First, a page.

Special Considerations in Special Care Dentistry:
Supports and Health-related Protections
Special Care in Dentistry
John Morgan, DDS
Tufts University School of Dental Medicine, 2008
Note: The following information has been adapted from Massachusetts DMR regulation 115 CMR 5.12.
What are “supports?”
According to Massachusetts DMR regulation 115 CMR 5.12, the term supports refers to:
In dentistry, supports needed to achieve proper body positions, balance, or alignment, and health-related protections, are not emergency restraint. Supports may be used only to:
Devices providing such support include but are not limited to:
Health-related protections are methods and strategies ordered by a physician or other authorized clinician if absolutely necessary during a specific medical or dental procedure or for the individual’s protection during the time that a condition undergoing treatment pursuant to that clinician’s orders exists. These devices shall not be considered a type of restraint.
(a) With the authorization and supervision of a qualified practitioner;
(b) In accordance with principles of good body alignment, concern for circulation, and allowance for change of position.
Emergency shall mean that a reasonable person would perceive one or more of the following:
(a) the present occurrence of serious self-injurious behavior;
(b) the present occurrence of serious physical assault;
(c) the imminent threat of serious self-injurious behavior or behavior which is likely to lead to self injury, where the individual has the present ability to effect such behavior and has engaged in any action which indicates a present intention or inclination to carry out such behavior immediately.
(d) The imminent threat of serious physical assault, where the individual has the present ability to effect such assault and has engaged in any act which indicates a present intention or inclination to carry out such assault immediately. The occurrence or imminent threat of property damage is not an emergency unless such damage is also likely to lead to the serious self-injury of the individual or to the serious harm of those present.
Support needed to achieve proper body position, balance, or alignment means a limitation of movement necessary for the individual to achieve proper body position, balance, or alignment. It is not a form of emergency restraint and may not be used for the convenience of staff.
Transportation restraint shall mean limitation of movement necessary for the safety of the individual during transportation. It is not a form of emergency restraint and may not be used for the convenience of staff.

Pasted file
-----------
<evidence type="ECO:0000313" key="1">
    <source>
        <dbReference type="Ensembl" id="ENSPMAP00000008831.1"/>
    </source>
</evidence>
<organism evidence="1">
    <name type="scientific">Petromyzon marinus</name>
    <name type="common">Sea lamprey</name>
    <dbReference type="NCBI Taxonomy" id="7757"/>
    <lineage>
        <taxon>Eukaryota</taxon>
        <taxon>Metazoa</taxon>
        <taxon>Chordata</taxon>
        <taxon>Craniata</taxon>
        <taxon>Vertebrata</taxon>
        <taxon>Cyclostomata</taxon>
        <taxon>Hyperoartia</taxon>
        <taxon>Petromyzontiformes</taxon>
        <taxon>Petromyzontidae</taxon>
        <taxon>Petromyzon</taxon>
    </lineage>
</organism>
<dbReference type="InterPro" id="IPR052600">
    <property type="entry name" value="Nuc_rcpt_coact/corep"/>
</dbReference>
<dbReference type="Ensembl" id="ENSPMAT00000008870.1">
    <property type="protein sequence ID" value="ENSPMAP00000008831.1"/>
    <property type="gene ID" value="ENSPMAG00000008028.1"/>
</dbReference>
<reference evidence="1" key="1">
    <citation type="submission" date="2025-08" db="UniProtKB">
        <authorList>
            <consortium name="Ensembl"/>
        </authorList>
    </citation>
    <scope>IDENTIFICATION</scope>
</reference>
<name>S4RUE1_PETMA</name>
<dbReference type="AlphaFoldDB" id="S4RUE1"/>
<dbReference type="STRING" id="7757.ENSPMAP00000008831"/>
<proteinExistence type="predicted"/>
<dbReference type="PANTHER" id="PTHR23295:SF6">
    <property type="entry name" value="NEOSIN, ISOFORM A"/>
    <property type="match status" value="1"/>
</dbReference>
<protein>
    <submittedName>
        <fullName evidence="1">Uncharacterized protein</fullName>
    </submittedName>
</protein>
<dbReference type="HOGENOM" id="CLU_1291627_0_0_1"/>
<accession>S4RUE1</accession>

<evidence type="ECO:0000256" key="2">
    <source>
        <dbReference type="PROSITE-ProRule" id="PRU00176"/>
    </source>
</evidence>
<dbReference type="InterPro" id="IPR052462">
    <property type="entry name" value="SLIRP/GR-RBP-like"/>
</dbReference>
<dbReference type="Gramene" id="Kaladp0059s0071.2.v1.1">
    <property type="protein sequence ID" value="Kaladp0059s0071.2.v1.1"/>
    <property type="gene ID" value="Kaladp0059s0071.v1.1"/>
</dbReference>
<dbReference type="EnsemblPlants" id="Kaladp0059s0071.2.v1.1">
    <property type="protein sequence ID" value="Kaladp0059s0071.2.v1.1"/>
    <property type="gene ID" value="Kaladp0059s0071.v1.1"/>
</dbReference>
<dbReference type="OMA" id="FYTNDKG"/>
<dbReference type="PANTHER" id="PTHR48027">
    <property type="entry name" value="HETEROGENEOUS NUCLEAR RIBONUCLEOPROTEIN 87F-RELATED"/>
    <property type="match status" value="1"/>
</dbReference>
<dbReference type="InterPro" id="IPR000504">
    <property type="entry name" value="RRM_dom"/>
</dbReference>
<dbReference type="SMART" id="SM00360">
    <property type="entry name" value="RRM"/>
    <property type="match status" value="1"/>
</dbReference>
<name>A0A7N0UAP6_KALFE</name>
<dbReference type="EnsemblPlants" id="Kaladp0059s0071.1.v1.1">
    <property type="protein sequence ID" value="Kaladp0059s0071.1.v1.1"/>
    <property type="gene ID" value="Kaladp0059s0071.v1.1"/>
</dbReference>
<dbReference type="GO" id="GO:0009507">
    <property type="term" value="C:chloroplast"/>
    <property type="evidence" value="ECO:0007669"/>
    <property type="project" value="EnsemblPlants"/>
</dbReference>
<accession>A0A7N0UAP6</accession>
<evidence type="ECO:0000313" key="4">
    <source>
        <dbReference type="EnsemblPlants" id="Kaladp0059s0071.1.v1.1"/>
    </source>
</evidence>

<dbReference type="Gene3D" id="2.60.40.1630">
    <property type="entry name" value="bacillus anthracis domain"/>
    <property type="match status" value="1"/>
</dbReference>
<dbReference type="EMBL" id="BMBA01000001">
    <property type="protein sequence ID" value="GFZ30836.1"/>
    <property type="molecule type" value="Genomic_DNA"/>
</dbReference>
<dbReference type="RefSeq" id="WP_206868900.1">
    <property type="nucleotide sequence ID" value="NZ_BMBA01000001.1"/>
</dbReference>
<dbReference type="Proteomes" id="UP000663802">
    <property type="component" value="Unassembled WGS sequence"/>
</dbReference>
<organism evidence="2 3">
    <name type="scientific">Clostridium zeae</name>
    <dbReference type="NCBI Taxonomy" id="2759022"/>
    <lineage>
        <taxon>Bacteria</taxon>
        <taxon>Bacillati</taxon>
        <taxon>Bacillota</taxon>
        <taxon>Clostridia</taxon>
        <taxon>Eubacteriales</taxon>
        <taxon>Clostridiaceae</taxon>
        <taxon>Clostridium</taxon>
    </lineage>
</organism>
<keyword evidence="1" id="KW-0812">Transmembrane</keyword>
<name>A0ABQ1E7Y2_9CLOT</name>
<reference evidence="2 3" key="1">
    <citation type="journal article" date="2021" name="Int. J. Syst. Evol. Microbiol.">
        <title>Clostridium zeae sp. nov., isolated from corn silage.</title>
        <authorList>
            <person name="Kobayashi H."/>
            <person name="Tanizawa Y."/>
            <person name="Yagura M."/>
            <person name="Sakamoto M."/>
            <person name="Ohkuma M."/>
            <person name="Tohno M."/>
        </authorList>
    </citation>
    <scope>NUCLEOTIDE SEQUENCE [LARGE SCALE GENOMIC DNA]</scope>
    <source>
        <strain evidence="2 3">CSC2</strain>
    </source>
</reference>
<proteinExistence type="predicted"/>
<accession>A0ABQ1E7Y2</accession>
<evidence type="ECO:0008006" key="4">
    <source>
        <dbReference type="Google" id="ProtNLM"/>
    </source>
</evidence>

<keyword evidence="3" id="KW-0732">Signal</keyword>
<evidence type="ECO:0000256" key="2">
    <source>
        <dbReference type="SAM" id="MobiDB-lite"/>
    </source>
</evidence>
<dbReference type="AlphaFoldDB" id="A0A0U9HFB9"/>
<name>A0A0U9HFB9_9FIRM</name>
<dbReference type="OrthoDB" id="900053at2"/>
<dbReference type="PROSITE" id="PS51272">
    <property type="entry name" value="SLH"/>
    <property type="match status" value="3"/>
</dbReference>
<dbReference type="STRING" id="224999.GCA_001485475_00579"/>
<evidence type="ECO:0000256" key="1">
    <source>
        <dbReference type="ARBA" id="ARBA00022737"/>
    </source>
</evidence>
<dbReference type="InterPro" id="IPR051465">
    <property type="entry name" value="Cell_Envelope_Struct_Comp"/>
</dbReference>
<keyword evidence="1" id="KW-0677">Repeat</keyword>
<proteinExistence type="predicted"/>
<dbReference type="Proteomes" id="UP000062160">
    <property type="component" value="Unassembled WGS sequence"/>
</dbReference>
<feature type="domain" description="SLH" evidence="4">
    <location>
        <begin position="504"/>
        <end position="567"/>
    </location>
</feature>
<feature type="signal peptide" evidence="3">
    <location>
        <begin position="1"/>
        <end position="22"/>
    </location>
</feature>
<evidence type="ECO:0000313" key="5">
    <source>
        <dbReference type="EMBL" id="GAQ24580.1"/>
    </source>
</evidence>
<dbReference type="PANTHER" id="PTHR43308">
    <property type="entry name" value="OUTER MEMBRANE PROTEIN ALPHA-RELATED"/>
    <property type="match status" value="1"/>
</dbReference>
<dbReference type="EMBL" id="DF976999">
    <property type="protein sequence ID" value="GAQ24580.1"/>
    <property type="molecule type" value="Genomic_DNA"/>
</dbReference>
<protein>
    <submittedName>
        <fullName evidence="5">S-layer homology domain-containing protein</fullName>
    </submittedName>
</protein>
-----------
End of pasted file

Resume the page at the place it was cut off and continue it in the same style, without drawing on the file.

(a) Use Permitted Only in Emergency. Emergency restraint – whether physical, mechanical, or chemical – may be used only in cases of emergency.
(b) Least restrictive alternative. Emergency restraint may be used only after the failure of less restrictive alternatives or after a determination, based upon professional judgment, that such alternatives would be ineffective under the circumstances.
(c) Duration of emergency restraint. Emergency restraint may be used only for the period of time necessary to accomplish its purpose, but in no event may physical or mechanical restraint be used beyond the periods.
(d) Duration of transportation restraint. Transportation restraint may be used only for the period of time necessary to accomplish its purpose and only during transportation.
(e) PRN orders prohibited. No “P.R.N.” or “as required’ authorization of restraint may be written.
(a) Authorization for use. An individual may be given chemical restraint only on the order of an authorized physician who has determined that such chemical restraint is the least restrictive, most appropriate alternative available. Such an order may not be implemented unless:
1 - the authorized physician giving the order is or was present at any time during the course of the emergency justifying the use of the restraint; or
2 - prior to issuing the order, the authorized physician has a telephone consultation with a physician, registered nurse or nurse practitioner, or certified physician assistant who is or was present at the tie and site of the emergency and who has personally examined the individual.
(b) Chemical Relaxation for Medical or Dental Treatment. Sedatives or anti-anxiety medication prescribed by a qualified practitioner for the sole purpose of relaxing or calming an individual so that he or she may receive medical or dental treatment is not a restraint. Administration of such medication shall be deemed incidental to the treatment, and, except in a medical emergency, requires the consent of the individual or guardian. Providers should incorporate into an individual’s ISP objectives that assist the individual to learn how to cope with medical treatments and that lead to the decrease or elimination of medication for chemical relaxation incidental to treatment.
See the Mass. DMR
regulations link above for more detailed